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Does Labour's rising vote share suggest the polls are wrong?

I've looked at some of the thought-provoking responses to my piece. 

What’s up with Labour’s increasing vote share? I wrote at length about the increase in Labour’s poll rating since the election was called last week, which attracted a number of interesting responses, which I thought I’d go over here.

The end of multi-party politics

Labour are putting on extra votes if the polls are to be believed, but so are the Conservatives. Why? Because Ukip seem to be in an advanced state of collapse and the Liberal Democrats have fallen back since the local elections, boosting both parties, though the Conservatives are overwhelming beneficiary.

This is the most straightforward interpretation of what’s happening, as it is exactly what we’re seeing in the polls.

Labour MPs are fighting good local campaigns

Always-readable Phil Burton-Cartledge made this suggestion and goes into further detail on his blog, that Labour incumbents are by and large fighting campaigns based on their own local records. The polls, which consistently put Labour at least 14 points behind the Conservatives, mean there is little fear of Corbyn.

Labour is in a perfect storm: people who like Corbyn can vote for him, people who don’t like him don’t fear him.

Recent pollsters have a pro-Labour slant

I don’t mean that in a conspiratorial way. Pollsters have what are known as “house effects”: Throughout the last parliament, Panelbase tended to produce higher scores for Ukip than their competitors – their last three before May 2015 produced Ukip scores of 11, 17, 16 and 17 per cent – and the same tends to be true of all the major pollsters.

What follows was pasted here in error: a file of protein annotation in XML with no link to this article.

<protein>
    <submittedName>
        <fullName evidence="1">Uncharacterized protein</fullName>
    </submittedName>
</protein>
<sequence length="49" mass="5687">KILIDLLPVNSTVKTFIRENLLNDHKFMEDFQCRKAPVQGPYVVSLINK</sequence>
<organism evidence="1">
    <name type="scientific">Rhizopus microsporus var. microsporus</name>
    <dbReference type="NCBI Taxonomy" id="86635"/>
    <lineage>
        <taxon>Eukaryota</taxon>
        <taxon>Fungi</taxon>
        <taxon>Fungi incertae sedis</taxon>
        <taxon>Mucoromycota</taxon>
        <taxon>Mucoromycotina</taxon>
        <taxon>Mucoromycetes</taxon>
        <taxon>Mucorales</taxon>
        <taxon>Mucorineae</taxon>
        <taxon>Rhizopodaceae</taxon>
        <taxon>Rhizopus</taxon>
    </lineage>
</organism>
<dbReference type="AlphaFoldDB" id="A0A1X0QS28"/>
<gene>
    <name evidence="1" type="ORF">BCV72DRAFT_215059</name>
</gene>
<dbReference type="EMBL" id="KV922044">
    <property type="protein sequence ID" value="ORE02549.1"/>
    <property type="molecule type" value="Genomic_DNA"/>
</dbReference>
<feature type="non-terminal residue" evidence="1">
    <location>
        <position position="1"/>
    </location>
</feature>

Throughout this – admittedly rather shorter – parliament, four pollsters have tended to produce the worst Labour scores: ICM, ComRes, IpsosMORI and Kantar/TNS. ICM and Kantar have continued to put out worse figures for Labour, MORI haven’t put out a poll since before the local elections. Of the most “Labour hostile” – I cannot emphasise enough I am talking about the effects of the pollsters, not the politics of the actual people who work there – pollsters, only ComRes has published a poll showing an increase in the Labour vote outside of the margin of error.

This is perfectly plausible, though we obviously have insufficient data to know whether or not this is the case.   

The polls are wrong

The thing about political polling is that people only really care if you spot the result and are willing to forgive you getting the score wrong.

Take the 1992 election: taken together, the polls taken the month before the election forecast a hung parliament with Labour in the box seat as far as coalition or minority government was concerned. But the pollsters overestimated the Labour vote by five points, and underestimated the Conservative vote by three points. The result was a narrow Tory victory.

Fast-forward to 1997. The polls forecast a huge majority for Labour. But the pollsters overestimated Labour by close to five points, though they got the Conservatives about right. (There was, of course, some sharp variation, with some pollsters underweighting the Conservatives and some overweighing. Every pollster overestimated the Labour vote to a degree.) But the result was a huge majority for Labour, so no-one really noticed.